Teaching chickens to not peck my dog???

Discussion in 'Chicken Behaviors and Egglaying' started by Leihamarie, Aug 21, 2016.

  1. Leihamarie

    Leihamarie Chillin' With My Peeps

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    Jul 28, 2016
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    Hey all,

    So, I have been working with my 7 y/o Border Collie/Aussie Shepherd mix since I brought the chicks home, letting everyone see and smell eachother in safety, etc...

    Today was the big day where he got to be out with me on leash while the girls were also out in the yard. I've spent the last couple weeks letting them both get accustomed to the way the other species moves and operates. He doesn't stress the girls out unless he gets too close to them so we were maintaing distance and peaceful co-existence to start.

    HE was doing REALLY well. Stayed nice and calm (I was REALLY proud of him), stayed laying down and actively ignored the chickens. The girls were pretty interested in him and my BPR (she's usually the bravest one) came up to investigate.

    Oh, he was perfect! Let her approach. He was DYING to sniff her up close, but stayed still and calm...

    She came up and pecked him RIGHT on the paw and SQUARE in the middle of the nose... NONE TOO GENTLY!!!!! Then all hell broke loose. He jumped up and started barking/ lunging, the girls fluttered back to their coop, it was a little tense and I was grateful that I leashed him in spite of my complete faith in his cooperation when I give him a direction.

    Poor guy, I'm sure it hurt and most of all it was totally unexpected for him! I was so busy worrying about HIS behavior I didn't even CONSIDER what the chickens might do to him! He was not injured in the slightest, but it was a big set-back in the integration process. Later, in a separate training session the BPR charged him and one of the other two got a sneak attack peck in on his tail (to no real consequence- he didn't notice the peck, but I did and shooed her away) . The other two mostly stay away and if he approaches while they're out of their run they hightail it back to the run, but that BPR gets closer and closer to him. I shooed her away but she's got an agenda, lol!

    I haven't worked with chickens before, how do I manage this situation so everyone stays safe and integrates harmoniously? My dog will learn to leave the chickens alone and let them do what they want to do, unless it's charge and peck him, in which case he will charge back and he's 70lbs so... that won't be good for anyone. Can't blame him though. If she pecked me in my super sensitive nose I'd probably have something to say about it too. :-( silly chickens!
     
  2. sunflour

    sunflour Flock Master Premium Member

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    I know you won't like my opine, but for what it's worth, here it is:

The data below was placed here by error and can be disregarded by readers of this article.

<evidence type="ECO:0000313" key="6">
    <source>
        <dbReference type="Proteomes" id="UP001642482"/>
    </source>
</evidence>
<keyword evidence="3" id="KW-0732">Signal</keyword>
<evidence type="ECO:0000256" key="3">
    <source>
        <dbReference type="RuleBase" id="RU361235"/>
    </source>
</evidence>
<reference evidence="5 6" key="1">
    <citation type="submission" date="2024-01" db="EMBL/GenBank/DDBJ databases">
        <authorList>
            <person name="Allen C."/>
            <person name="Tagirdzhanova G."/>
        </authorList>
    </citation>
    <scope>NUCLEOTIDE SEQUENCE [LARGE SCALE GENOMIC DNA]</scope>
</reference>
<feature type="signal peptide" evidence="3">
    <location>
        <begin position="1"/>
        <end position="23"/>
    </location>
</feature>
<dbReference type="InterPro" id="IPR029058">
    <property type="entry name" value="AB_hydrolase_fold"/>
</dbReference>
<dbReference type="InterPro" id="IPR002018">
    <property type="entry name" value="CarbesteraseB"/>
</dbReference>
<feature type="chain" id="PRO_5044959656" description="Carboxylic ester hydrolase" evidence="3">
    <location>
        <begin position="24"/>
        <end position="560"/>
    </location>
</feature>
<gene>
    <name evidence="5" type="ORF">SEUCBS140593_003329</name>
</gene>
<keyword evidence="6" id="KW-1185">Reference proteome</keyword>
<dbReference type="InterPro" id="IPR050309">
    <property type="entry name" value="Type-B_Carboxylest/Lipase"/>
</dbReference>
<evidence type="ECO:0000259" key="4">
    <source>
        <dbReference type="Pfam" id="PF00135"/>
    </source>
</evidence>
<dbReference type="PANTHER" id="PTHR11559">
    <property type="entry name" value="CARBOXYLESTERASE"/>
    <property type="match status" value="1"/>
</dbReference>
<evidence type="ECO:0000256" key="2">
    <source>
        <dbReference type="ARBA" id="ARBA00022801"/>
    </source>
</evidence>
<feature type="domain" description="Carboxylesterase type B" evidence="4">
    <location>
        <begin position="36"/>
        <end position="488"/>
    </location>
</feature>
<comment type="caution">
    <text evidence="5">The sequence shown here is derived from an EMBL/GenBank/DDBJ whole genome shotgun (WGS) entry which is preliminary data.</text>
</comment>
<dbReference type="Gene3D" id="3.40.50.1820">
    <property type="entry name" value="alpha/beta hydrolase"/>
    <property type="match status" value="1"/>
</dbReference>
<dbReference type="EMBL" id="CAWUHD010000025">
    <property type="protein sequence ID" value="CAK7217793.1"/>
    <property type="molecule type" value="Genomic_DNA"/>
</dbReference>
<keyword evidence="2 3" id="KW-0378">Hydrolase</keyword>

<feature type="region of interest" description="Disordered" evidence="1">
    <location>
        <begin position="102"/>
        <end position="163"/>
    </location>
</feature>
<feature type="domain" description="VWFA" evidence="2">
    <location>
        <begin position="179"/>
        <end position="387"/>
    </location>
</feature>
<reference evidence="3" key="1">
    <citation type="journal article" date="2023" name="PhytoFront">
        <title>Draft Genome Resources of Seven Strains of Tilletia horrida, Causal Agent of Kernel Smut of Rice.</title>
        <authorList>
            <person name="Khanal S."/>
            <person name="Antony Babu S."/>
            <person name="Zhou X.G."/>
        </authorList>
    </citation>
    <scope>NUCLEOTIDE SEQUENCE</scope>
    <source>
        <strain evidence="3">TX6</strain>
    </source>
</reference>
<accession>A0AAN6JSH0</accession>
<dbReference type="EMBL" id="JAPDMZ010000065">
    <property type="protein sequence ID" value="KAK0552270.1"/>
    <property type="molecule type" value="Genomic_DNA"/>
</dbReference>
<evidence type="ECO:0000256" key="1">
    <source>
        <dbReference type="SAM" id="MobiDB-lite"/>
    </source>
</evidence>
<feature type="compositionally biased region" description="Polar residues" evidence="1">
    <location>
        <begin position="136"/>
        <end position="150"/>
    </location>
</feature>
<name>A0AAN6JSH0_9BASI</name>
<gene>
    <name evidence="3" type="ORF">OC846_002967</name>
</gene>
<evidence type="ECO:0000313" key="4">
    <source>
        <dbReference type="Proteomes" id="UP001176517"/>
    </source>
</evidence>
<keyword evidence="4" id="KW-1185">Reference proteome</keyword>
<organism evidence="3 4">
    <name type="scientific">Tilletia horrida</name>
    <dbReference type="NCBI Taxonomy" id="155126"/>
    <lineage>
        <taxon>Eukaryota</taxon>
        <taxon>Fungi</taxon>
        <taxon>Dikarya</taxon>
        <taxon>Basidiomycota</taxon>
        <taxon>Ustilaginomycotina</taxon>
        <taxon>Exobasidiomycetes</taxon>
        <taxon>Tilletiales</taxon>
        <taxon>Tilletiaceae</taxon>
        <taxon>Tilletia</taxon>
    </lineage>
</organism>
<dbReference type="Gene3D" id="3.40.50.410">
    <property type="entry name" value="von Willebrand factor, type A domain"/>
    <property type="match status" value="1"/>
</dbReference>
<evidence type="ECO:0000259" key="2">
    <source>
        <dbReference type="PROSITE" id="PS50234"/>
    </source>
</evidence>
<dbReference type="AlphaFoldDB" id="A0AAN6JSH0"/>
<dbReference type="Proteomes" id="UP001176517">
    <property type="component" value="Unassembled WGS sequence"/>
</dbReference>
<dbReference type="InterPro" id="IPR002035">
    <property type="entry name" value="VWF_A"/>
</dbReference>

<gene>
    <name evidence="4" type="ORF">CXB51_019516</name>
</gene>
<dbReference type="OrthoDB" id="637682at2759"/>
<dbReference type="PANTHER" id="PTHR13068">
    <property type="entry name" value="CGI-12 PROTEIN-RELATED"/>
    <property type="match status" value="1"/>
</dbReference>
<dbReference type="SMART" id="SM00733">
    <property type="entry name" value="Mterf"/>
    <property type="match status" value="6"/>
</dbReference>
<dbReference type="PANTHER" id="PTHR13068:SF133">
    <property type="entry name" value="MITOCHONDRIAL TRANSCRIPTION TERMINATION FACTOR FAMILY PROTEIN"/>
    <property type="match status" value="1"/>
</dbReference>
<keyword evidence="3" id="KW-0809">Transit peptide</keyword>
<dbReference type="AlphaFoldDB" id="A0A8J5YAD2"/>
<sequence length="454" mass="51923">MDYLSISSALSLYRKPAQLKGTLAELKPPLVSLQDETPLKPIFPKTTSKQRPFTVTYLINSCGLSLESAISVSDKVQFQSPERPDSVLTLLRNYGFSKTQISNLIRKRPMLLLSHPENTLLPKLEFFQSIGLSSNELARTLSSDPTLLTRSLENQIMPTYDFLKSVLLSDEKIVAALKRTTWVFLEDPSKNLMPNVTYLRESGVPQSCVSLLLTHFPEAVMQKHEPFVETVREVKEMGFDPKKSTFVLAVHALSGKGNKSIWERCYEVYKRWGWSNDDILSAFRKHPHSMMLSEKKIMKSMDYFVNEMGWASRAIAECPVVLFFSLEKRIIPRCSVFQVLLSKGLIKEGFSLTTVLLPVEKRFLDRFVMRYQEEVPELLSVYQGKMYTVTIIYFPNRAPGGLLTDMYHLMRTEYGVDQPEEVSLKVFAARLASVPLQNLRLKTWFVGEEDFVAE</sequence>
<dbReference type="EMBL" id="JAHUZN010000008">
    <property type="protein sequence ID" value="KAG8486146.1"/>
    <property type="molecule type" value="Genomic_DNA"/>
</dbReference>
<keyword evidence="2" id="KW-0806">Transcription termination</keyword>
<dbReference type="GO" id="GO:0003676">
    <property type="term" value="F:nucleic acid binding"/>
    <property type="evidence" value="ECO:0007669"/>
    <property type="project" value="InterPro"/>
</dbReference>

IMO dogs and chickens don't live in harmony. I have known folks who had dogs that actually watched over and protected their flocks, but were shocked to come home and find their dog killed the chickens.

    With an aggressive start to the "training" I would predict only a really bad outcome.

    And IMO keep the dog and your flock separated.
     
  3. TalkALittle

    TalkALittle Chillin' With My Peeps

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    Hahaha! I just have to laugh because I purposely set up a scenario where my Border Collie pup was likely to get the tar beat out of him by my broody little bantam. He was about 12 weeks old and that little lesson gave him a good dose of respect for the birds.
     
  4. Leihamarie

    Leihamarie Chillin' With My Peeps

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    Thanks for your feedback. I have been working with dogs for over 10 years. I have a 1 bd duplex with a very small yard (JUST big enough for a max of 7 chickens to forage and that might be pushing it). I spend a lot of time in my yard and I have NO intention on turning my dog into a chicken guard dog but it would be nice to be able to have my dog out in the yard with me (even on a leash, for pete sakes) without him being attacked. I know how to keep him from attacking the chickens, just don't know how to keep the chickens from attacking him.
     
  5. sunflour

    sunflour Flock Master Premium Member

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    Maybe negative reinforcement? A squirt from a water bottled helped me blast a bully hen when trying to reintegrate a recovered hen to my flock. It's effect was amazing.

    Good luck with the issue.
     
  6. lilcowmama

    lilcowmama Out Of The Brooder

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    I second the water bottle option. I've used a spray bottle set on "stream" to keep my pullets off the patio and to curb the bullying from the biggest one. Works like a charm! I also have two medium sized Cavalier King Charles Spaniels who have a healthy respect for my chickens because they were on the receiving end of a sharp beak when they got too close once! They all get along fine now, everyone maintains respectful boundaries.
     

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